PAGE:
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Harsh penalties for driving offences not enough on their own – study

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A study by the University of Cyprus law department into how to reduce road accidents concludes that extrajudicial penalties should be harsher but said this on its own was not enough of a deterrent because offending drivers also need to know they will be caught and punished.

Suggestions in the study include harsher fines staggered in relation for instance to the levels of excessive speed, culminating in imprisonment for up to six months. Deterrence, it said, be based on the principle of proportionality.

But it pointed out that exemplary punishment was by itself not effective if not combined with a perception that the chance of being caught was high, and that offenders would be severely punished. These deterrents, the report said, was why Cypriot drivers who travel through the British bases, or abroad, have a higher incidence of compliance with the rules of the road.

The study deals mainly with prevention, according to Phileleftheros, which published the details on Sunday. According to the figures presented, Cyprus, with a population of around 850,000, had in 2014 a total of 229,834 people with driving licences and 646,636 registered vehicles.

The number of road collisions and deaths in Cyprus has decreased over time, but the number of fatalities as a proportion of accidents has increased from 12.8 per 1,000 accidents in 1982 to 39 fatalities per 1,000 accidents in 2014. Cyprus currently ranks 12th among the EU 28 in terms of road deaths.

According to police, between 2011-2015 there were 6,562 accidents of which 259 (4 per cent) were fatal. Some 2,000 people (31 per cent) were seriously injured and 1,890 (29 per cent) were slightly injured while 36 per cent involved vehicle-only damage.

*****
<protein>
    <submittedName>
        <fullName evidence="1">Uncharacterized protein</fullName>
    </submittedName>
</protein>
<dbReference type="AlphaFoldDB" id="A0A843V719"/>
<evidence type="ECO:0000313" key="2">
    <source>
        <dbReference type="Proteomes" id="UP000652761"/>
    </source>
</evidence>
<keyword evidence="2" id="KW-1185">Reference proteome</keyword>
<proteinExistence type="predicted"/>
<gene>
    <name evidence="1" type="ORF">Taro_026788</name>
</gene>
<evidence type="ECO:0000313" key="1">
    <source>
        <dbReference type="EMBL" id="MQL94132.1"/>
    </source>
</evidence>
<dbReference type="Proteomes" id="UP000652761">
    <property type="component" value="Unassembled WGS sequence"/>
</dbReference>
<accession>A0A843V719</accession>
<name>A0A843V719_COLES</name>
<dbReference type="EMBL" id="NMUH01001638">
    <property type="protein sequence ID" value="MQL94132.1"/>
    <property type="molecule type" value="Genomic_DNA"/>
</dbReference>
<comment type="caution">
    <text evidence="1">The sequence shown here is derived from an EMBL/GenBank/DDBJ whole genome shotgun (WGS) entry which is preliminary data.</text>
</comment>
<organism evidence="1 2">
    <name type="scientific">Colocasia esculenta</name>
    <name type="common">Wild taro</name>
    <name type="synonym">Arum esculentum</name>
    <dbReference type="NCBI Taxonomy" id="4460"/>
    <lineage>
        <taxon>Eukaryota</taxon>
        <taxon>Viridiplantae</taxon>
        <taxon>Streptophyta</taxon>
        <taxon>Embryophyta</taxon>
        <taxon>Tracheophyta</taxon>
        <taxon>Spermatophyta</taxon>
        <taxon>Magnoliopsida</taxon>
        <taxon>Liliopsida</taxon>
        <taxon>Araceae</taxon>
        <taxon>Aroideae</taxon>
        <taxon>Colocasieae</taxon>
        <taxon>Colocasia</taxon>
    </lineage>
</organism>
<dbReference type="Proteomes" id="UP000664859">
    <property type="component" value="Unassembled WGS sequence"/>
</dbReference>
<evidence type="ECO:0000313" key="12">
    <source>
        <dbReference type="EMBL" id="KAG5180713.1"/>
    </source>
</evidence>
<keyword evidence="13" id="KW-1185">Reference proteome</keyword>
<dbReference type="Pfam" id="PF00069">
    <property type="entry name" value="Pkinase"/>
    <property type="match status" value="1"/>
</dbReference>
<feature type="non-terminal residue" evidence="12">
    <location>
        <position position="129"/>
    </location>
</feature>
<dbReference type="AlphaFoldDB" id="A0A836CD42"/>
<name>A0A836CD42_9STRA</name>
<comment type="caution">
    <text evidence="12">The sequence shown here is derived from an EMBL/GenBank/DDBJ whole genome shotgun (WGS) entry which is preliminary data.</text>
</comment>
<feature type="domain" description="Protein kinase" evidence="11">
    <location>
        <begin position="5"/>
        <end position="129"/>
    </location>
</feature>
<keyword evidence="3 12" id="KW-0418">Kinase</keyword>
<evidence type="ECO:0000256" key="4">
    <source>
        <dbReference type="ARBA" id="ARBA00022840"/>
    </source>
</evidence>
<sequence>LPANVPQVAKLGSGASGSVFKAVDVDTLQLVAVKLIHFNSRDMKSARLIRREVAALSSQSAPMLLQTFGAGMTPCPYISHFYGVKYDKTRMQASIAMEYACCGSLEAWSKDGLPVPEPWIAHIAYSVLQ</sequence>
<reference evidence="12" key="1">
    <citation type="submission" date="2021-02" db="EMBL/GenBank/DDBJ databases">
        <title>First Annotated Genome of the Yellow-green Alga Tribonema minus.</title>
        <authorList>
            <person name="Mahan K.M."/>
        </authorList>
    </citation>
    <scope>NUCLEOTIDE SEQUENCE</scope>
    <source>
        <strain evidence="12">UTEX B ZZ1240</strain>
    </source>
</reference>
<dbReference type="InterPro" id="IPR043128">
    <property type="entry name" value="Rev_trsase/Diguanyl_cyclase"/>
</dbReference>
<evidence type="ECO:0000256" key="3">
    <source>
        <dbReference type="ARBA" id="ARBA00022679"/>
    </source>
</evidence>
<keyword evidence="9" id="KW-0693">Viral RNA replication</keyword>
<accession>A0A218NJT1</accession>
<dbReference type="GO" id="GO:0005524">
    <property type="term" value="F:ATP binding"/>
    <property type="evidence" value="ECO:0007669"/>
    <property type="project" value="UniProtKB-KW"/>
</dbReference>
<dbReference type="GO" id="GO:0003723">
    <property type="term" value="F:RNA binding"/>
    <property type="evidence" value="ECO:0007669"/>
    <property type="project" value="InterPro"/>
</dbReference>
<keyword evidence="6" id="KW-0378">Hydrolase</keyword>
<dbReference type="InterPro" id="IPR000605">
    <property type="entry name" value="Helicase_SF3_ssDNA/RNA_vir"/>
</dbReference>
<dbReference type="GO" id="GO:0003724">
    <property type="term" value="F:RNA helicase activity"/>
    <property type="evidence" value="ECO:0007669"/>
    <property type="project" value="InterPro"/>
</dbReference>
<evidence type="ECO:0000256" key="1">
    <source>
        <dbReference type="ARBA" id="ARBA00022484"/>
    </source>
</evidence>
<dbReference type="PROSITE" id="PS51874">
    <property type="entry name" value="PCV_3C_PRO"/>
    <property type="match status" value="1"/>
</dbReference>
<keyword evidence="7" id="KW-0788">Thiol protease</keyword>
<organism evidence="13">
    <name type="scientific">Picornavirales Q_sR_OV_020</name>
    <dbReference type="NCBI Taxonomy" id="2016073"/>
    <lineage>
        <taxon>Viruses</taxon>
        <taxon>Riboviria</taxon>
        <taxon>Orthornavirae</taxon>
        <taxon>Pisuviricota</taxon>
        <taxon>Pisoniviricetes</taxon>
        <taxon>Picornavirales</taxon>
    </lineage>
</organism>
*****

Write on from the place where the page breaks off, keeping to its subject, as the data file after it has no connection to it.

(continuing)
More than half (57 per cent) of the drivers and passengers on motorcycles who died were not wearing a helmet and 64 per cent of those who died in vehicles were not wearing seatbelts.

The main causes of road accidents 2011-2015 were drink driving (27 per cent), reckless driving (23 per cent), driving on the wrong side (14 per cent), speed (13 per cent), and driving under the influence of drugs (8.5 per cent). Over 8 per cent of those killed were pedestrians.

Road accidents decreased 14 per cent in 2007 when speed cameras were being used but due to problems with the tenders the system was withdrawn. The government plans to reintroduce it next year.

The UCy study examined how Cyprus compared in terms of causes and prevention methodology and penalties. It found that international norms to reduce road accidents included targeted policing, the classification of drivers based on road behaviour, prevention by combining dissuasive penalties with a high probability of detection and punishment of offenders, and ensuring road-safety awareness as part of a national strategy.

According to statistics for the period 2010-2014, nationwide, 57 per cent of accidents occurred in urban areas, 38 per cent on secondary roads and 5 per cent on highways. In 2015, the corresponding figures were 61 per cent, 35 per cent and 4 per cent, showing an increase in urban areas.

On this basis, the report said police have recently taken the approach of targeted policing based on collision probability. This means more investment in patrols and speed-controls in residential areas, on secondary roads and known blackspots. However, the report says, this approach is limited by the lack of speed cameras and staff shortages in the police.

Studies abroad have documented the fact that the age groups 18 to 21 and over 65 are both high risk groups for different reasons. New drivers, for example, are much more likely not to correctly evaluate risks, to be overconfident, to speed, and to drunk-drive late at night.

For this reason, in a number of countries, young drivers for the first three years after acquiring a licence are subject to more stringent measures such as lower permissible speed limits and more severe punishments when breaking the law.

In the Republic the most common sentence imposed by the courts are fines, and very few offenders are deprived their driving licences, the report says. Based on the latest available official data from the statistical service, in 2014, from the 28,962 found guilty of traffic offences, 98 per cent were merely fined, 0.03 per cent were given a suspended sentence, 0.06 per cent went to jail, while the remainder were deprived of their licence.

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